The purpose of this study was to examine whether community policing models support and contribute to officer job satisfaction through work-related variables, such as skill variety, task identity, autonomy, and feedback, which enable officers to feel good about their work. The history and perceptions of community policing was explored relative to its utility in policing.
The theoretical rationale for this study was organizational theory asserting community policing as an organizational construct. Community policing supports a shift in policing structure from the traditional model rooted in arrests and control, to one representing a new, creative approach anchored in community service through collaborative engagement. Hypothesized were several relationships related to job satisfaction in policing as an outcome of the community policing approach. A significant positive relationship was found between community policing and officer satisfaction.
Theorized was that Beat officers perceive their jobs to be more community oriented than Patrol officers, however the mean difference was found not large enough to be significant. Post hoc, other pairs of officer assignments were contrasted since that might serve to guide future studies. In that area, the data suggested that administration/staff personnel saw their duties as significantly less community-oriented than did either Beat or Patrol officers. Similarly, those working in the Investigations Bureau saw their jobs as less community-oriented than did either Beat of Patrol officers.
|Advisor:||Moughamian, Ani C.|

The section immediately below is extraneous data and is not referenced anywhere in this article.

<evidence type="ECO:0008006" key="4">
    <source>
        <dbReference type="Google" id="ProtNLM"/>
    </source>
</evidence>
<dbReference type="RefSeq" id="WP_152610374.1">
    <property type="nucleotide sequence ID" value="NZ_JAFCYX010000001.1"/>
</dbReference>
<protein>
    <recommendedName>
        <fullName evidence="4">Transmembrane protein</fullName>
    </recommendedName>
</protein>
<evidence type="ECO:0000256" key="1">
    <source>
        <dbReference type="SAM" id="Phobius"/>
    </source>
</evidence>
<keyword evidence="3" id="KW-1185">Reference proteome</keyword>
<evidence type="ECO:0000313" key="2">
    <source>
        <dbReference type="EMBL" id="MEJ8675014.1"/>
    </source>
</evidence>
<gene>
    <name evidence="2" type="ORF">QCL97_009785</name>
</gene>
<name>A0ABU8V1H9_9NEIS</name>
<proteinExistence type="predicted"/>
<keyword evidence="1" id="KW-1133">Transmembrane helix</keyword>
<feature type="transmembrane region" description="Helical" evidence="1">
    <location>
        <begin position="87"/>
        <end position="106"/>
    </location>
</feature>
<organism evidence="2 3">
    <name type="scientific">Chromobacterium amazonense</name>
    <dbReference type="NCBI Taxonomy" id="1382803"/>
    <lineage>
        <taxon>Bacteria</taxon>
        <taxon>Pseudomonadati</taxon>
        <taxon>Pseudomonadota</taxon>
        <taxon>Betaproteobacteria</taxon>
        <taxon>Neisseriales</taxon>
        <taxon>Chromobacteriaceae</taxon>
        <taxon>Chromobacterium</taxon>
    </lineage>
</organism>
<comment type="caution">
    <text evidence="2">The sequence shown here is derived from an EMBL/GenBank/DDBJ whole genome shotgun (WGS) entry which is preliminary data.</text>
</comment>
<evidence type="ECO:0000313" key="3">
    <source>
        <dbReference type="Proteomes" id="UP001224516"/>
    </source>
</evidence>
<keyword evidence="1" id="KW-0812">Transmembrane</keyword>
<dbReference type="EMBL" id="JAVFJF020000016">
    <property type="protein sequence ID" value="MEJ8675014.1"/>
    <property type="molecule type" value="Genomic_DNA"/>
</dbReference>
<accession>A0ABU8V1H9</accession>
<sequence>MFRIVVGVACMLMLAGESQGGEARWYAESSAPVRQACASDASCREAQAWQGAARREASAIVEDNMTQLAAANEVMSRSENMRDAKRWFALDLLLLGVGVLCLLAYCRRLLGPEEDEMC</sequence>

|Commitee:||Perry, S. Marshall, Lawson, Daniel L.|
|School:||Saint Mary's College of California|
|Department:||School of Education|
|School Location:||United States -- California|
|Source:||DAI-A 82/1(E), Dissertation Abstracts International|
|Subjects:||Educational leadership, Law enforcement, Occupational psychology|
|Keywords:||Community policing, Officer satisfaction, Policing, Traditional policing|
Copyright in each Dissertation and Thesis is retained by the author. All Rights Reserved
The supplemental file or files you are about to download were provided to ProQuest by the author as part of a
dissertation or thesis. The supplemental files are provided "AS IS" without warranty. ProQuest is not responsible for the
content, format or impact on the supplemental file(s) on our system. in some cases, the file type may be unknown or
may be a .exe file. We recommend caution as you open such files.
Copyright of the original materials contained in the supplemental file is retained by the author and your access to the
supplemental files is subject to the ProQuest Terms and Conditions of use.
Depending on the size of the file(s) you are downloading, the system may take some time to download them. Please be